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Why G7 climate leadership is on the line in Japan

Fossil fuel use could decline as soon as next year, but G7 proposals risk slowing the green transition.

By India Bourke

Sapporo, and Sapporo, and Sapporo… as Shakespeare might have said of events in Japan this week. Last summer in Germany, G7 leaders pledged to achieve a “fully or predominantly decarbonised power sector by 2035”. But fears of backsliding are building before this weekend’s meeting of the group’s energy and environment ministers in Sapporo, on the mountainous northern Japanese island Hokkaido.

Kishida Fumio, the Japanese prime minister, spurred on by his nation’s position as host, is playing fast and loose with the definition of “predominantly”. The latest draft version of the text, for instance, would approve investment for new natural gas, despite the International Energy Agency’s warning that all development of new oil and gas must cease.

Kishida is also spearheading a move to expand public financing for the development of technologies that support fossil fuels across Asia, such as “co-firing” coal power plants with hydrogen and ammonia. These would produce reduced emissions, but still at potentially dangerous levels. Finance for such technology would contravene the G7’s commitment to ending new direct public support for international unabated fossil fuel energy.

Energy security in the wake of Russia’s invasion of Ukraine is the oft-cited justification for weakening decarbonisation ambitions. Yet climate stability underpins all else. So-called decarbonising technologies, like ammonia co-firing, are risky distractions from viable zero-emissions options, notes the think tank E3G. “If you warn that the planet is burning down, but you then do very little at home, you’re not going to send a very inspiring signal to the rest of the world,” Alden Meyer, senior E3G associate, said of the G7’s current behaviour.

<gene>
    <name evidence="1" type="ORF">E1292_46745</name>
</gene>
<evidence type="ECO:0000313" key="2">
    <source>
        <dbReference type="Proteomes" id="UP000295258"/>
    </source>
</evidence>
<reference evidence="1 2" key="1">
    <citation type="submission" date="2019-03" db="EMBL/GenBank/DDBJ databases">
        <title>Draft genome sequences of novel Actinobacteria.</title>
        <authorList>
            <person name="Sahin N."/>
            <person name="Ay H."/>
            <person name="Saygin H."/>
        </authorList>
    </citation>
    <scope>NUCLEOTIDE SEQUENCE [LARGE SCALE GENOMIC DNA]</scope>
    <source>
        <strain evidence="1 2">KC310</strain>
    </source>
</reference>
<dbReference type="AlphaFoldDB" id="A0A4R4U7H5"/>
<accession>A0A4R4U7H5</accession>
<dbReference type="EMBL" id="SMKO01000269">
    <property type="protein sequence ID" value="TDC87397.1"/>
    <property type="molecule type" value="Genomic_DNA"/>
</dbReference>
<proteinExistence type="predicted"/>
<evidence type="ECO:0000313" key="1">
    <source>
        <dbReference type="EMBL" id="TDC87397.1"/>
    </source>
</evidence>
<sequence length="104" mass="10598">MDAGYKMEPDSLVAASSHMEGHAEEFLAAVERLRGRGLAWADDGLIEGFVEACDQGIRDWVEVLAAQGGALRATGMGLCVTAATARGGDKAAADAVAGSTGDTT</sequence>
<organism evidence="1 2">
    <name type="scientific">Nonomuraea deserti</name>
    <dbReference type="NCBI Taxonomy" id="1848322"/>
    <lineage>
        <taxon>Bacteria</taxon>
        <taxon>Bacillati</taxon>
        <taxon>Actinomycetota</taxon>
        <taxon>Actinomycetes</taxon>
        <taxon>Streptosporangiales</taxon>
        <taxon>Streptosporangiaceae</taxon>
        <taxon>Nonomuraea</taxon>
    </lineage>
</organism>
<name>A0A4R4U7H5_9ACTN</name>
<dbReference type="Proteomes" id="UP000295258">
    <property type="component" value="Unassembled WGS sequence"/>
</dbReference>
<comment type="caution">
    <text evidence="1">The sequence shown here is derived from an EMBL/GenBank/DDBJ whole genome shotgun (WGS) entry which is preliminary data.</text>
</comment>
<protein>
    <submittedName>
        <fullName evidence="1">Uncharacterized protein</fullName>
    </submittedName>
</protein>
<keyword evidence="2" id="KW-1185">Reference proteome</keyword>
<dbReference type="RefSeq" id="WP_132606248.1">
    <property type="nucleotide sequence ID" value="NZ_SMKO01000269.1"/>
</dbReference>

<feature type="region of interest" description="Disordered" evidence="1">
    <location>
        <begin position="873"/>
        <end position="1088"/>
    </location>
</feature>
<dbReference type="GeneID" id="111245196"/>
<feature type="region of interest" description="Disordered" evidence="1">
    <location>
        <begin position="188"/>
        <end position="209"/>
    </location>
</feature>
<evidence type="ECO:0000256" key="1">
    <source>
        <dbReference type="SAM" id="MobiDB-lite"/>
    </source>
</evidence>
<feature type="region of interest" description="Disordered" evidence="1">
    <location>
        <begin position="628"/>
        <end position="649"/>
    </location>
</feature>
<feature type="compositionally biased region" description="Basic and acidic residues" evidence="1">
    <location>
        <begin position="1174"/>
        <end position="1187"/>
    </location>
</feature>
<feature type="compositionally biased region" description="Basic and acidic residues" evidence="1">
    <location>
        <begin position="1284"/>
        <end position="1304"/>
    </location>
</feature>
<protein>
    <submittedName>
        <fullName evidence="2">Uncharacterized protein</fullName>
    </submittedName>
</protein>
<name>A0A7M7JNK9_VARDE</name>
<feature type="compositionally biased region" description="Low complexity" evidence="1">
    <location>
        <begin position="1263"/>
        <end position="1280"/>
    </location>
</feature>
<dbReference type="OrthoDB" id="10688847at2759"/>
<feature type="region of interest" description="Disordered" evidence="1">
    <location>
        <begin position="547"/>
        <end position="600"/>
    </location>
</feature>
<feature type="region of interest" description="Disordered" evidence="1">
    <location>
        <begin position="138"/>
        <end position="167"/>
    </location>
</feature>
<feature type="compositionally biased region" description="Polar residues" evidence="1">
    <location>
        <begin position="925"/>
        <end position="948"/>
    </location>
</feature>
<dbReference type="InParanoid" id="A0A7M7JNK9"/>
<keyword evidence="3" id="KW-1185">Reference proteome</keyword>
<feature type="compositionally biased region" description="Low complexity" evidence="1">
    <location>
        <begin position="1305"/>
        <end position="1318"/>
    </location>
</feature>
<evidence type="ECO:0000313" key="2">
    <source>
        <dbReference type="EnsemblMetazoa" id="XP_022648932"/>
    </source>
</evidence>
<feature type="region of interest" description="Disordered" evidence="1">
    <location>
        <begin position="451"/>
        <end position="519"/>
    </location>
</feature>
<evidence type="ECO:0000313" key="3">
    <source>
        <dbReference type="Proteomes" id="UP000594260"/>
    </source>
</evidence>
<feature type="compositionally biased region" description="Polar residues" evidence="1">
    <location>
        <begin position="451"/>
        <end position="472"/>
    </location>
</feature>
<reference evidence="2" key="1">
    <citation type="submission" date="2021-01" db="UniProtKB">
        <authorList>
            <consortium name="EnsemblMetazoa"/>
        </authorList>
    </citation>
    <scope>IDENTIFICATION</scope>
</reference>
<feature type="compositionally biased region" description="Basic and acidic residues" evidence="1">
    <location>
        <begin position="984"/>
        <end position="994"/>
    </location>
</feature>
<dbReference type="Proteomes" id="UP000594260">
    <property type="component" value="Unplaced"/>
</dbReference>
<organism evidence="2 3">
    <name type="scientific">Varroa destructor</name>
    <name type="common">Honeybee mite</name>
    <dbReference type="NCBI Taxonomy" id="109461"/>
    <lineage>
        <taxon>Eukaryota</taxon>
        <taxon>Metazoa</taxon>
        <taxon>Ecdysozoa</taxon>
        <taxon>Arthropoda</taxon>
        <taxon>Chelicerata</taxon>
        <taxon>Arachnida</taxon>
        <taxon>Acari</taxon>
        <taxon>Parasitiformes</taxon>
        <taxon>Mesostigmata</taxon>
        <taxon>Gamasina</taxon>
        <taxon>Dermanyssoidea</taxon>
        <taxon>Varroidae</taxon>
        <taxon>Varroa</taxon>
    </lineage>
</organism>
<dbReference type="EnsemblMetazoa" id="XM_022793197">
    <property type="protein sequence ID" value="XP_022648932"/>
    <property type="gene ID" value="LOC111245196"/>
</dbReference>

[See also: Would there still have been climate change under socialism?]

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Could the other nations of the G7 push to turn this situation around by Sunday? Building on its joint leadership of the Powering Past Coal Alliance, the UK is pushing for a firm deadline of 2030 for an end to the use of unabated coal to generate power. France, meanwhile, wants to tighten the language around ending fossil fuel finance to close a loophole that allows exceptions in “limited circumstances”. But there is resistance on both counts from other members, including from the US, which arguably has the greatest strategic leverage over Japan due to the countries’ security ties.

There is room for optimism. New findings from the think tank Ember’s Global Electricity Review, released on Wednesday 11 April, show that the transition to “sustainable and decarbonised” energy is developing quickly, with the growth of affordable wind and solar energy potentially pushing fossil fuels into decline as early as this year. In 2022 wind generation increased by 17 per cent – enough to power almost all the UK, the report notes.

Yet there is still a way to go, and the direction set by G7 nations matters. “Cynically, Japan is still taking the ‘predominantly’ decarbonised electricity system as over 50 per cent,” Dave Jones, Ember’s head of data insights, said, “and pathway after pathway shows it is capable of much more.”

Bring on tomorrow – and a better outcome in Sapporo this weekend.

[See also: Seven ways to make leaders act on climate change]

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